Tsumura-Shihan (Master and Canadian Chief Instructor), identifies the following benefits of training in karate & kobudo.  The Deep River club strives to maintain the training standards necessary to realize these benefits.

Fitness and Overall Health: Karate training improves flexibility, strength, coordination, and endurance of an individual. Karate's punches, thrusts, kicks, blocks, sweeps and throws tones the whole body in an explosive and dynamic workout.

Stress Reduction: In addition to the stress reducing benefits of any physical activity, Karate also improves concentration and awareness of mental attitudes that can cause stress.

Self-Confidence: While all physical activities improves feelings of well-being, Traditional Karate places special emphasis on building character, and focuses on increasing self-confidence, awareness, and perseverance through repetitive physical and mental exercises.

Self-Defense: Traditional Karate is the best martial art for self-defense because it focuses on actual defense skills rather than sport oriented techniques that are found to be impractical and inefficient in actual combative situations.

Physical benefits include: Mental benefits include:
Cardiovascular exercise
Stress relief
Aerobic activity
Develop quicker reflexes
Plyometric explosiveness
Practicality in judgment

Ranking System and Expectations

Good now that you have read this far, you should realize that karate-do (the "way" of karate) is much more than fighting or exercise; it is about improving yourself and those around you. We often bow in class to show mutual respect between all karate-ka; senseis, sempeis and students. The coloured belt system--a British innovation# with its increasingly dark colour signaling duration of training--is intended to give karate-ka a sense of where they are in their development as a karate-ka. It is not about declaring one person better than another and it is not like passing through the grades in school. It is a reflection of your ability, effort, knowledge, focus, discipline, dedication, and attitude.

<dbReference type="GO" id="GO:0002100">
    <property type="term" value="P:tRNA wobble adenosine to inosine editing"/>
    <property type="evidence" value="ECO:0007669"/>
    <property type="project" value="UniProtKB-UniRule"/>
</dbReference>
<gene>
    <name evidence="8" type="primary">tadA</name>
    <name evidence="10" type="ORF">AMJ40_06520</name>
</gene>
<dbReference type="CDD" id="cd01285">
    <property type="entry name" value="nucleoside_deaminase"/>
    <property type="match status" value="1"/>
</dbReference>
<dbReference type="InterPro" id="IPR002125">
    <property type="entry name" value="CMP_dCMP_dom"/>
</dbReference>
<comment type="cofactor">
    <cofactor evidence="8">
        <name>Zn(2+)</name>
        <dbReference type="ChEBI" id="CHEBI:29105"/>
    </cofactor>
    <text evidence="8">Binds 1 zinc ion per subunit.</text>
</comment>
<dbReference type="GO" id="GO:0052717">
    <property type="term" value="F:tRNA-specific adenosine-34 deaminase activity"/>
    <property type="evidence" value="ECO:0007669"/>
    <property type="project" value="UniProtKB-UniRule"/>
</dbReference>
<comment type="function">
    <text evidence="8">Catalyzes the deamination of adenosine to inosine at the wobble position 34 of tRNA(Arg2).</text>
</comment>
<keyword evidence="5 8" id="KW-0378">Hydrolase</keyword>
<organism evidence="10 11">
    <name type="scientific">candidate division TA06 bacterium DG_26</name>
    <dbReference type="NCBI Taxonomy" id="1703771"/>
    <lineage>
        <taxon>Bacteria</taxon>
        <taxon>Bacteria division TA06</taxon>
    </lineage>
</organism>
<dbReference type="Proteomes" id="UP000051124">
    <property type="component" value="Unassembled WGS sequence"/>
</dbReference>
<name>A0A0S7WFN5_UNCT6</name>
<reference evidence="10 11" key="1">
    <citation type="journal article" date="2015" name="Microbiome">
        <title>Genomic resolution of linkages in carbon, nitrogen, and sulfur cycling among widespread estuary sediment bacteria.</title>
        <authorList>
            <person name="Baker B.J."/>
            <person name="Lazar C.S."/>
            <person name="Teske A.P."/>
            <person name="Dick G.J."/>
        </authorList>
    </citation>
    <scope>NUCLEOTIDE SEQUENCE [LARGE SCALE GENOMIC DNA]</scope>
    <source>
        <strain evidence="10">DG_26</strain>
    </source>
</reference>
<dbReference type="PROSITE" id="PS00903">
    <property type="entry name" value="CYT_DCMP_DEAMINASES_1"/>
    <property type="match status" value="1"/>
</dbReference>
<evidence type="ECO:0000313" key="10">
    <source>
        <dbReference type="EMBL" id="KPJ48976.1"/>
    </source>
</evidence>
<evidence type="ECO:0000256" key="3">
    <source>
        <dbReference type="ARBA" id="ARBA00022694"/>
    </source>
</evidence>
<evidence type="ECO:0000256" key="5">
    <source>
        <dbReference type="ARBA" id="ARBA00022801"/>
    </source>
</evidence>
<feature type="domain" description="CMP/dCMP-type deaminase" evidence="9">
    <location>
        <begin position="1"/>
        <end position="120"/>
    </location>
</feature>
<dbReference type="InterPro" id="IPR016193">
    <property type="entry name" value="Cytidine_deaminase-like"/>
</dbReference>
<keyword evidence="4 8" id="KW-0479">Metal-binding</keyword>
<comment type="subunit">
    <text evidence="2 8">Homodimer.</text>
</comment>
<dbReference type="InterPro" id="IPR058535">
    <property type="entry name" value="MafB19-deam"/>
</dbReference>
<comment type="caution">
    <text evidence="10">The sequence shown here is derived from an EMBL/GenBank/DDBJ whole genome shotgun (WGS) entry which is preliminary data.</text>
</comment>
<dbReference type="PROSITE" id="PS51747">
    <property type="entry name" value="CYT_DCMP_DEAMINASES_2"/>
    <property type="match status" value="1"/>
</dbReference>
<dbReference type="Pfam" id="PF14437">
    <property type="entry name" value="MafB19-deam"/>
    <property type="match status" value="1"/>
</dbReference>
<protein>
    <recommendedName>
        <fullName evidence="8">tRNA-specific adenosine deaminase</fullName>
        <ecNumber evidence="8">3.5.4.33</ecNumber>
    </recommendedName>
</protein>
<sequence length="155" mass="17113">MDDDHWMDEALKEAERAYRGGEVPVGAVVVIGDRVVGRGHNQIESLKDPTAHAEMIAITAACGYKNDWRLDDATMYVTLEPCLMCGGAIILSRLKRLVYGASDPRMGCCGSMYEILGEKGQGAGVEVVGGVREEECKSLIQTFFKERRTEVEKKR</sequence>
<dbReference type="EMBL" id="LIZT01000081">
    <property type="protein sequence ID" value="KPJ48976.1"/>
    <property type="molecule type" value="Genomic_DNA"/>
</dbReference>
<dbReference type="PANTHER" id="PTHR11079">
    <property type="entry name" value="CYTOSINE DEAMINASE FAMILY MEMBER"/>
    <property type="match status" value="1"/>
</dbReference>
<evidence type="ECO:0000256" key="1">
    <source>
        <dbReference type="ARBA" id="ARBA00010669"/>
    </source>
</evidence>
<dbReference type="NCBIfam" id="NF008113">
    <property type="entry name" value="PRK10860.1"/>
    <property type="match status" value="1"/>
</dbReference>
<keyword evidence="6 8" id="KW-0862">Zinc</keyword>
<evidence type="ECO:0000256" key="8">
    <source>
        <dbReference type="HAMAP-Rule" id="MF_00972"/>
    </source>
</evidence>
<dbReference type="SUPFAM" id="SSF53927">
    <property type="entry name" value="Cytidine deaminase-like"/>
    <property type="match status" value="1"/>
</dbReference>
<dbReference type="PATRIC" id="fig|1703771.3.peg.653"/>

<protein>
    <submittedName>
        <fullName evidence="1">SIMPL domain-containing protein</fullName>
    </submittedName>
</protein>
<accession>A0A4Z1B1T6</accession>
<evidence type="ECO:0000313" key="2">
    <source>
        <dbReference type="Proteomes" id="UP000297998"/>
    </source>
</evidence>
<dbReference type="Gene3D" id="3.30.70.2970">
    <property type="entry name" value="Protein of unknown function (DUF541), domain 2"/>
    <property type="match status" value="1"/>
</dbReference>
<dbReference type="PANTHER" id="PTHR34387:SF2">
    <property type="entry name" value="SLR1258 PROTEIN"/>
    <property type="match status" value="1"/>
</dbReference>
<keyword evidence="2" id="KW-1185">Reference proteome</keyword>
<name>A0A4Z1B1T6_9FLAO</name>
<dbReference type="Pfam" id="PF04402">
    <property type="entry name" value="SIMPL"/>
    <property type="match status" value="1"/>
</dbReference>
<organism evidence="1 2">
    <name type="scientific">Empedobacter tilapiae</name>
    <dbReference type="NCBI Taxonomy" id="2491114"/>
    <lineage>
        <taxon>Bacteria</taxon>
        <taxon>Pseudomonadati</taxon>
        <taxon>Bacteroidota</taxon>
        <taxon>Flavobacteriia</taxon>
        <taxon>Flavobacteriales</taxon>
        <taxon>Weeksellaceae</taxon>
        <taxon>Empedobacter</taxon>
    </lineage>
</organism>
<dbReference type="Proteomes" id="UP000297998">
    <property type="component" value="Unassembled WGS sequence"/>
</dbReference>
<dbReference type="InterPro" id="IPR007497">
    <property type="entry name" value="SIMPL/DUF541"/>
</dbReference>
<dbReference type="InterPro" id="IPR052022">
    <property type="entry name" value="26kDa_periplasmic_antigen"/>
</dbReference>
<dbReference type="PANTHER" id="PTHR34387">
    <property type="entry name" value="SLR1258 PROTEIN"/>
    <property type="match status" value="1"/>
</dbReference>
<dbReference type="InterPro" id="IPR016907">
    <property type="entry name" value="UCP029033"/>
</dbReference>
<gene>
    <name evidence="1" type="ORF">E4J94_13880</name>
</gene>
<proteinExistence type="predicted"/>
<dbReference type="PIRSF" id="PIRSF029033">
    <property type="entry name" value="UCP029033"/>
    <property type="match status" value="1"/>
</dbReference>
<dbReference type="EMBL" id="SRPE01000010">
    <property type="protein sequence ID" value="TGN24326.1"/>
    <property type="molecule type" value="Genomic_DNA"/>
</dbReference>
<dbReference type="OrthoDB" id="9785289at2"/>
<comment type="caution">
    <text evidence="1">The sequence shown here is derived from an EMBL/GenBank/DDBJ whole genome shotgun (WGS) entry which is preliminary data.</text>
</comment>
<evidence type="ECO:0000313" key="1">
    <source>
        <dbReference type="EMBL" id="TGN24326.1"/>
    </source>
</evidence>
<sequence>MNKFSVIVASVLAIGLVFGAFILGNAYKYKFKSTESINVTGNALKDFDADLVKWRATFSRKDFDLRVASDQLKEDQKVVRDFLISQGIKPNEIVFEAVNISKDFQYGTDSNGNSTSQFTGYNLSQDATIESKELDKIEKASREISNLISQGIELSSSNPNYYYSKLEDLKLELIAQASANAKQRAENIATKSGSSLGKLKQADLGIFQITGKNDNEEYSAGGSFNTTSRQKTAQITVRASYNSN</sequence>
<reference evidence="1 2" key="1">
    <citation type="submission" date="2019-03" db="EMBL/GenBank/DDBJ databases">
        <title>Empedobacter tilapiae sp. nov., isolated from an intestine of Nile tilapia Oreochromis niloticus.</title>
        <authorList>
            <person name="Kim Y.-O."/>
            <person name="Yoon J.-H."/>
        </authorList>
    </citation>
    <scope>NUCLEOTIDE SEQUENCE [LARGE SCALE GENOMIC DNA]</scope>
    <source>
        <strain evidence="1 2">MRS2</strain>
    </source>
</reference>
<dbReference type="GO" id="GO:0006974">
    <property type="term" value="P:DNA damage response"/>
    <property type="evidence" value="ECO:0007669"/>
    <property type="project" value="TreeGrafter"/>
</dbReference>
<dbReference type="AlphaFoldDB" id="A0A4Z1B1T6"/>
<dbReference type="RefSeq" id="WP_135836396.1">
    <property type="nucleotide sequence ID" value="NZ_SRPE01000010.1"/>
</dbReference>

It is good to have goals, and there is nothing wrong about having the black belt as your long-term goal, but you must understand what that entails and what it represents.

With that thought in mind, following is a table of typical timelines for youth and adult karate-ka. Students that often undertake thoughtful practice outside of class are likely to progress more quickly than those that only attend scheduled classes. Students that miss many classes and exert limited effort, focus, and discipline can expect to progress more slowly, or not at all.

Typical Durations
Accumulated Years
Shodan (1st Dan)10-12*6

* Students must be 16 years of age or older to obtain their black belt.

Youth student classes are half as long as adult classes and youth typically do not have the same focus as adults leading to longer times. However, it should be noted that youth students are often old enough to switch to the adult class and tend to become more focussed by the time they reach the more senior ranks [*].

The expectations of the senseis increase with belt, that is senior rank students are expected to demonstrate an evident and higher degree of ability, effort, knowledge, focus, discipline, dedication, and attitude; indeed a brown belt performing yellow-belt techniques (e.g. pinan nidan), should be noticeably different than the yellow belt student. As well, development and refinement of skills and knowledge takes time and so there are minimum dwell times in the senior ranks (e.g. blue to brown is a minimum of 1 year).

The table should be considered a guideline--nothing more. People progress at different rates for a myriad of reasons. Students and parents/guardians should NOT have fixed expectations based on the table. No true student-ka would ever make comparisons against other students. Advancement is at the discretion of the senseis only and for Shito-Ryu Itosu-Kai Canada ultimately and exclusively at the discretion of Kei Tsumura Shihan.

# There are various views of the origin of the coloured belt system. A popular, if not nostalgic, view is the student starts with a white belt. While the gi is washed, the belt is not. Over time the belt becomes dark while the gi remains white. Interestingly, with even further training the blackened belt wears and freys revealing a white core indicating that even the master, remains a student. At your next ranking, look at Tsumura Shihan's belt.